The author considers the Harper v. Canada case concerning spending limits on individuals and groups other than candidates and political parties in the context of the larger landscape of Canadian campaign finance jurisprudence. The paper begins by reviewing the vibrant academic debate over law of the democratic process issues and noting the Canadian legal academy's surprising lack of attention to this subject area. The egalitarian the ory of election regulation that figures prominently in Harper is reviewed and it is suggested that the the ory led the Court to be insufficiently rigorous in its review of the spending limits in Harper. The author uses U.S. legal the ory, particularly process the ory, to articulate a new approach to judicial review in law of the democratic process cases that reconciles the Court's egalitarian the ory and the need to check the self-interest of Parliament.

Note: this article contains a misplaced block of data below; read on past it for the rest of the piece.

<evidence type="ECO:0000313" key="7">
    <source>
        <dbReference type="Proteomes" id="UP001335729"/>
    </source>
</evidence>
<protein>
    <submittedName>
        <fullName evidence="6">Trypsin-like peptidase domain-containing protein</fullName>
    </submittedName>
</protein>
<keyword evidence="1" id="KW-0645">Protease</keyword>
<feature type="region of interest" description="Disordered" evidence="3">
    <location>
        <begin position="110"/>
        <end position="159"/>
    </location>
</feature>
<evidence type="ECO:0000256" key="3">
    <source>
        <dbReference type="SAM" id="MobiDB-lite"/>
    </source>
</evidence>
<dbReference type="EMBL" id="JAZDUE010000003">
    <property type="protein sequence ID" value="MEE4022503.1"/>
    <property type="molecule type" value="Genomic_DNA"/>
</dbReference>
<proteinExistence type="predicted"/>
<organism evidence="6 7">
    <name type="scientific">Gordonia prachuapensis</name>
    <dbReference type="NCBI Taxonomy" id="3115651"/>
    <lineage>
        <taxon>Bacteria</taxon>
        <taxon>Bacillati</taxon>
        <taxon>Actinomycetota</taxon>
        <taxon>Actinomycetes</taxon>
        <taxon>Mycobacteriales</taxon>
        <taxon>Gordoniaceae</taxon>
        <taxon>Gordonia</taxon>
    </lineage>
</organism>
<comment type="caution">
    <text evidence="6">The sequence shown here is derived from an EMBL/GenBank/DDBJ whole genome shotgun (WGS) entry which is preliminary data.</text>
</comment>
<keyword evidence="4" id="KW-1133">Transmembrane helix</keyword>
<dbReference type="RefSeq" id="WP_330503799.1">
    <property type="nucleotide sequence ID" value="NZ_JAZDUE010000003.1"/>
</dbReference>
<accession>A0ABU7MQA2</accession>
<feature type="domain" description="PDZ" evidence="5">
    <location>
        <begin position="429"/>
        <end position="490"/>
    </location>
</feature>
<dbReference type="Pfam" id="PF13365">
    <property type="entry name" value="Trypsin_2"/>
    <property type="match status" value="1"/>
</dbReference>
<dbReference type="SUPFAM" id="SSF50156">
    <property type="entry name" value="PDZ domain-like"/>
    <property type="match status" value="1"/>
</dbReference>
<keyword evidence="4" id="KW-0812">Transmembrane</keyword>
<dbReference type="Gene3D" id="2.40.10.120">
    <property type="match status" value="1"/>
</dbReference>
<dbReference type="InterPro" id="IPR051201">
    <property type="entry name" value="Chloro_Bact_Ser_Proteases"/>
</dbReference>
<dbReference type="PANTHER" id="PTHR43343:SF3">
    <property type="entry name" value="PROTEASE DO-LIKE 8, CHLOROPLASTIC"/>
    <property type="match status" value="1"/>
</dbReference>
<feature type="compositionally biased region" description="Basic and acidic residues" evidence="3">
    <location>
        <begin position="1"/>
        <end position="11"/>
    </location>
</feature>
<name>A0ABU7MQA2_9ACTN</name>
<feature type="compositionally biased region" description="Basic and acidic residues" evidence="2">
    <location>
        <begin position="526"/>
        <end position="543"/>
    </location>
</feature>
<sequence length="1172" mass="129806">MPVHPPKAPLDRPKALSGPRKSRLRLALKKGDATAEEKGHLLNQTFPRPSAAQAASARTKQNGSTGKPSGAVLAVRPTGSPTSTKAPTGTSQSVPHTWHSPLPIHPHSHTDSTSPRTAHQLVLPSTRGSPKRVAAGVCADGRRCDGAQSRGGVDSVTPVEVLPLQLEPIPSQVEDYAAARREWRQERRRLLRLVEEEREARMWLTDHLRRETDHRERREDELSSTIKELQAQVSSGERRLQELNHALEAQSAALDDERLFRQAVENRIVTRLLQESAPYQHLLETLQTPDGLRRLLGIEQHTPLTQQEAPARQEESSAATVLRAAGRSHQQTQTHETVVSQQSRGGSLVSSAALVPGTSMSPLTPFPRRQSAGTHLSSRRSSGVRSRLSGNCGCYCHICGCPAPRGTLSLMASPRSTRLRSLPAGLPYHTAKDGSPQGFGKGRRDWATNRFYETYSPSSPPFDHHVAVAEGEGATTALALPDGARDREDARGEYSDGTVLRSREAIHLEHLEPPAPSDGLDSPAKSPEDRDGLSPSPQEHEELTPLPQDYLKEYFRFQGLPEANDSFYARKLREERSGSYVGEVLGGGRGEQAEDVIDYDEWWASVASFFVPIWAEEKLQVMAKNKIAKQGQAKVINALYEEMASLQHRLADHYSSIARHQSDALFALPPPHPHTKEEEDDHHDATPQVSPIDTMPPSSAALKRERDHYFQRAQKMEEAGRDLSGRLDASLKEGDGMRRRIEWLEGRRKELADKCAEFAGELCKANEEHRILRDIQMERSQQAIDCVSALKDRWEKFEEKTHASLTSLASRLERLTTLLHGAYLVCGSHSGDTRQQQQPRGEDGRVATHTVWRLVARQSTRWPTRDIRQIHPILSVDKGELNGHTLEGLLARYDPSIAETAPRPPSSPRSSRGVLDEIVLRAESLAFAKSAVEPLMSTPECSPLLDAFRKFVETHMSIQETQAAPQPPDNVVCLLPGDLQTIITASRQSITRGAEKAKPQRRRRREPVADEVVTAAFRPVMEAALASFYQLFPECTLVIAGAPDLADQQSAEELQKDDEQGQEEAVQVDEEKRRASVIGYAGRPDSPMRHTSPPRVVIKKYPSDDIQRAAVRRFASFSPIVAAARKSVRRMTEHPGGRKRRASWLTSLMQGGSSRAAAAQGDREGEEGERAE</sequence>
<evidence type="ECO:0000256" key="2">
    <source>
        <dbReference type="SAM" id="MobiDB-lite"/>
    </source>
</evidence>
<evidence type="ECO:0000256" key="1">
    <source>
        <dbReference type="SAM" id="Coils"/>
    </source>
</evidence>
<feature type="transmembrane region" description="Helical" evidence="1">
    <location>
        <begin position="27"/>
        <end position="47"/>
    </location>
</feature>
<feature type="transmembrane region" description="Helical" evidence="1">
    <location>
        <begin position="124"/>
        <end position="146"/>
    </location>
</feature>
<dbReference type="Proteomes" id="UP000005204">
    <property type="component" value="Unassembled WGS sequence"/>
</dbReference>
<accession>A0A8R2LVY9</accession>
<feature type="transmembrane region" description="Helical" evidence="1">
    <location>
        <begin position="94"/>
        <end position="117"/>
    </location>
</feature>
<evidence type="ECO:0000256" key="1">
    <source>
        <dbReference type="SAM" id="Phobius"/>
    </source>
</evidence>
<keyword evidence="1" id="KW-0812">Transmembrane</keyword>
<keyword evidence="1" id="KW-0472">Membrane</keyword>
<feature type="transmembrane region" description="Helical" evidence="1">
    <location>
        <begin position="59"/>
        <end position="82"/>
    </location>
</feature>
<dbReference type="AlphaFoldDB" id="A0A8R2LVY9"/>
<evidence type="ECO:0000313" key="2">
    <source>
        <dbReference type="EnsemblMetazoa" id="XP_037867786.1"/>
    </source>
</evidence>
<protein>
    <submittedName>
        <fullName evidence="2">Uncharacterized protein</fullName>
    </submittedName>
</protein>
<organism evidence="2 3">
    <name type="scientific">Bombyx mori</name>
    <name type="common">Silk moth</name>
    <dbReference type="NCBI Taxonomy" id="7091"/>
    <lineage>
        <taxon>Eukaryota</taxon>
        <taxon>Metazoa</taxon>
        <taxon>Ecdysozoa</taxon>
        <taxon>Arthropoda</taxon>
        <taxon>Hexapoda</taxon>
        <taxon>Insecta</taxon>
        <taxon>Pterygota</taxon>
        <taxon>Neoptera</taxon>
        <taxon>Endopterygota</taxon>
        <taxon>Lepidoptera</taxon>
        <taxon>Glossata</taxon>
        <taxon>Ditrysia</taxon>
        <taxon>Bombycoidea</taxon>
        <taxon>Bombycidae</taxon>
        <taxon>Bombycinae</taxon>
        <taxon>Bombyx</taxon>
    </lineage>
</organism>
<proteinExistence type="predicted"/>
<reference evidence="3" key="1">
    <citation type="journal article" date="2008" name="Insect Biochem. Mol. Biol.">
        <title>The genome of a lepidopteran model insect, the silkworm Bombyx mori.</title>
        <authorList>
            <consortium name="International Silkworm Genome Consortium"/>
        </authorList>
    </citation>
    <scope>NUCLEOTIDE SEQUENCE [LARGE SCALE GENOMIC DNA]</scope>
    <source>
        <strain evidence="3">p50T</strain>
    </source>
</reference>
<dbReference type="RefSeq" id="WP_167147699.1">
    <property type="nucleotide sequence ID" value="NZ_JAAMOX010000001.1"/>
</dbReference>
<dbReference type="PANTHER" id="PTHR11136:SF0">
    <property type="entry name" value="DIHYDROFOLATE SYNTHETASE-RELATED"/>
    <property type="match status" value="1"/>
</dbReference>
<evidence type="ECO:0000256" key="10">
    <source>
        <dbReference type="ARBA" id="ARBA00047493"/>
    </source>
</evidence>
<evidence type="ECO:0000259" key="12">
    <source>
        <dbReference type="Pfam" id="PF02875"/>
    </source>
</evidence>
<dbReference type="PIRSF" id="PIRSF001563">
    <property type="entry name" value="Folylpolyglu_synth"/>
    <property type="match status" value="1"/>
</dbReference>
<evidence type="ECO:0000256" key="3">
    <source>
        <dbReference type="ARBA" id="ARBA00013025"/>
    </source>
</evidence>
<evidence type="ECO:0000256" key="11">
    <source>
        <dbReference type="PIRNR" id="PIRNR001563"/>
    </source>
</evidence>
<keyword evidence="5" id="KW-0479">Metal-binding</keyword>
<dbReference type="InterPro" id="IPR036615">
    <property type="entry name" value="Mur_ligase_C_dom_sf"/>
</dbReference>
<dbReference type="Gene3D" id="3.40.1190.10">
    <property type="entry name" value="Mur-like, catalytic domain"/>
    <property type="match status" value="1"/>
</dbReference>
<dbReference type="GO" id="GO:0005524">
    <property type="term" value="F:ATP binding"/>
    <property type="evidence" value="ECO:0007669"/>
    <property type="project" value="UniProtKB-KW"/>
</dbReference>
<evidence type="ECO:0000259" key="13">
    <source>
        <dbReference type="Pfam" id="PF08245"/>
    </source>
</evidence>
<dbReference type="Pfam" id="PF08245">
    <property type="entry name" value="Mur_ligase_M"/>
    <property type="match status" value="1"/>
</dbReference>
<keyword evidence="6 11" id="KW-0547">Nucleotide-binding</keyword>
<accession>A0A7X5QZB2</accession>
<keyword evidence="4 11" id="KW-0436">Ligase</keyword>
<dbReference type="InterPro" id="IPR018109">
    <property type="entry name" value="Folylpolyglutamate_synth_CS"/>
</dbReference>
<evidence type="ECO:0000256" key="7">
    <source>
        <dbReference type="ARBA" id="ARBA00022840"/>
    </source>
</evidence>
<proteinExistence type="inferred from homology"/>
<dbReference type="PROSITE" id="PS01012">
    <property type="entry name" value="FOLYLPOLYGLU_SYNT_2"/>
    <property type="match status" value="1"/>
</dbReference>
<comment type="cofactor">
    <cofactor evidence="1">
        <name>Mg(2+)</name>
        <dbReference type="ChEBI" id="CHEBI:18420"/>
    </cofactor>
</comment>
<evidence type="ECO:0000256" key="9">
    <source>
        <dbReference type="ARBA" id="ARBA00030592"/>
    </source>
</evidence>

"Freedom of Expression and the Law of the Democratic Process."
The Supreme Court Law Review: Osgoode’s Annual Constitutional Cases Conference
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